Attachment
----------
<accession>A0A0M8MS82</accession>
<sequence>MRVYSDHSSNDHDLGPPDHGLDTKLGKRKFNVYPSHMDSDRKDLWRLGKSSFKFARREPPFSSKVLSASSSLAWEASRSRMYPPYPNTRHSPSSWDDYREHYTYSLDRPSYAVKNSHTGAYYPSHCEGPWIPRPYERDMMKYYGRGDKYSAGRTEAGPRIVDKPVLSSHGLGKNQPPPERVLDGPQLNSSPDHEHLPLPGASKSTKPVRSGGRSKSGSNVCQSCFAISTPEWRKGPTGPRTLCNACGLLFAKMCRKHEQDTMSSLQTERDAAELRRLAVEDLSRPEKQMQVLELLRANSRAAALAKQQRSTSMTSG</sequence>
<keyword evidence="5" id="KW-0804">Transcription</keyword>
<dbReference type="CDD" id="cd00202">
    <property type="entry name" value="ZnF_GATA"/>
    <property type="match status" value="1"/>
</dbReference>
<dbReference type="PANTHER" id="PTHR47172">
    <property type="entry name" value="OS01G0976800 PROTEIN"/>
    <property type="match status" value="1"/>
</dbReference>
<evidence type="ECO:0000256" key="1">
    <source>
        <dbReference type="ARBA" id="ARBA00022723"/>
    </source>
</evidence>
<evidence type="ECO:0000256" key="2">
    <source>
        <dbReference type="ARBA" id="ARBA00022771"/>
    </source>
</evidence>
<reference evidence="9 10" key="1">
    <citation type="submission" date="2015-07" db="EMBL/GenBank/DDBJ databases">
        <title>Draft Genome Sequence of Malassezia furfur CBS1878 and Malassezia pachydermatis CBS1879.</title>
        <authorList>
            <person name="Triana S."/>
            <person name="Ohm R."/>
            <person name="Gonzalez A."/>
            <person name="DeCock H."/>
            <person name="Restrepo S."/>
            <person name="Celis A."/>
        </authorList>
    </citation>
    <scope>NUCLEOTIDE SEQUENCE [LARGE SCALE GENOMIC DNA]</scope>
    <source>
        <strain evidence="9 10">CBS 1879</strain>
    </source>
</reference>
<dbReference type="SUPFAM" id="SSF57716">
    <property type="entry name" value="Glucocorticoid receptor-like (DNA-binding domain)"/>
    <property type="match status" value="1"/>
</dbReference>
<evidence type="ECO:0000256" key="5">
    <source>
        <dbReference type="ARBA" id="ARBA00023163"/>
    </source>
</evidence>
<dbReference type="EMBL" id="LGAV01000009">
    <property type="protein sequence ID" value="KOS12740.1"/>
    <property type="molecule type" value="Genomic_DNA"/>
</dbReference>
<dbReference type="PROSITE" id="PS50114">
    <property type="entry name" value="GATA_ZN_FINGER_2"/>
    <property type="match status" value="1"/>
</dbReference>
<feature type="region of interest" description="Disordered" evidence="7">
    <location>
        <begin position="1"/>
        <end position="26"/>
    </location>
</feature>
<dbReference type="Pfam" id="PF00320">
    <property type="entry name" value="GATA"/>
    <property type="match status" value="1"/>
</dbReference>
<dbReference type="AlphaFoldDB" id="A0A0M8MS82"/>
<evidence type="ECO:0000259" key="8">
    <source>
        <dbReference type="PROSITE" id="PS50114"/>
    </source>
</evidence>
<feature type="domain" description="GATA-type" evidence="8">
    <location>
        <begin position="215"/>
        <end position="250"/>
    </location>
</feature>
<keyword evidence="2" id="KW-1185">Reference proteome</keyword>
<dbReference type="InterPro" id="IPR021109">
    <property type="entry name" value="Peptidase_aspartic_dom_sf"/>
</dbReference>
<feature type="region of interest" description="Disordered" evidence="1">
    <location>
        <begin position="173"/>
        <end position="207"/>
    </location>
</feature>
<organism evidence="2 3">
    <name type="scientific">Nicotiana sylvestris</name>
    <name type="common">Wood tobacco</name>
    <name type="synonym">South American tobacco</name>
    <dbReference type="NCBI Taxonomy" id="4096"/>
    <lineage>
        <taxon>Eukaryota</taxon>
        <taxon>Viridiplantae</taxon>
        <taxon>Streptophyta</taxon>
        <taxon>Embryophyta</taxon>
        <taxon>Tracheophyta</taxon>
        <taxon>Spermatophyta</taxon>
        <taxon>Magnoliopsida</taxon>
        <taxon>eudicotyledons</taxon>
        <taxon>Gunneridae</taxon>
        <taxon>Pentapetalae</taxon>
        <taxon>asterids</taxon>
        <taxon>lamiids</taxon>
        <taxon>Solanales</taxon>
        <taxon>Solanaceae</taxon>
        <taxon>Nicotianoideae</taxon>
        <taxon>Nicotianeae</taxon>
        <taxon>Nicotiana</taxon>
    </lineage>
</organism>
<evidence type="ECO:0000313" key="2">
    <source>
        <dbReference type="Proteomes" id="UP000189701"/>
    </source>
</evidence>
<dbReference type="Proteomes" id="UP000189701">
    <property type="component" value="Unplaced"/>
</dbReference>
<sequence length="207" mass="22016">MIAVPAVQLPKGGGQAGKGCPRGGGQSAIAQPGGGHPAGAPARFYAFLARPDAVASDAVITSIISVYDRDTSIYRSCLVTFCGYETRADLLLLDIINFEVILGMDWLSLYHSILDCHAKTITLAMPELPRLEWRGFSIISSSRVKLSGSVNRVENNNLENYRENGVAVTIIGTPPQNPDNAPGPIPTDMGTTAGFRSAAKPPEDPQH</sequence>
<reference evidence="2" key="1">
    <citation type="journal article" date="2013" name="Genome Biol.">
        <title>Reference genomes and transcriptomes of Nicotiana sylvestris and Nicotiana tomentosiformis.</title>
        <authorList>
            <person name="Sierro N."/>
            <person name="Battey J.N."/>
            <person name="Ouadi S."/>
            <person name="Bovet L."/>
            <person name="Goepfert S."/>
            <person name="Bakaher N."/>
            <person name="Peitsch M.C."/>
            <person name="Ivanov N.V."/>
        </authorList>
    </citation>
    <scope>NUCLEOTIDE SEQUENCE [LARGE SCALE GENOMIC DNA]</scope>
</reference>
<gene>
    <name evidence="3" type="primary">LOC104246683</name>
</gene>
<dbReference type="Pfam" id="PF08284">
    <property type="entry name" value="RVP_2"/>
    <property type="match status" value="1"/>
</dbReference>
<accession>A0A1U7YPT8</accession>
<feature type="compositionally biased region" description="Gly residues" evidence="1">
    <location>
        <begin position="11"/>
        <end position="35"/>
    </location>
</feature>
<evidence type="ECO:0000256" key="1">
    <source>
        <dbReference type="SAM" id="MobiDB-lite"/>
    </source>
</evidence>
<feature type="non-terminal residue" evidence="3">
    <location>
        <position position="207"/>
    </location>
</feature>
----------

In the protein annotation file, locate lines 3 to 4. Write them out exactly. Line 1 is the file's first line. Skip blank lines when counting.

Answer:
<keyword evidence="5" id="KW-0804">Transcription</keyword>
<dbReference type="CDD" id="cd00202">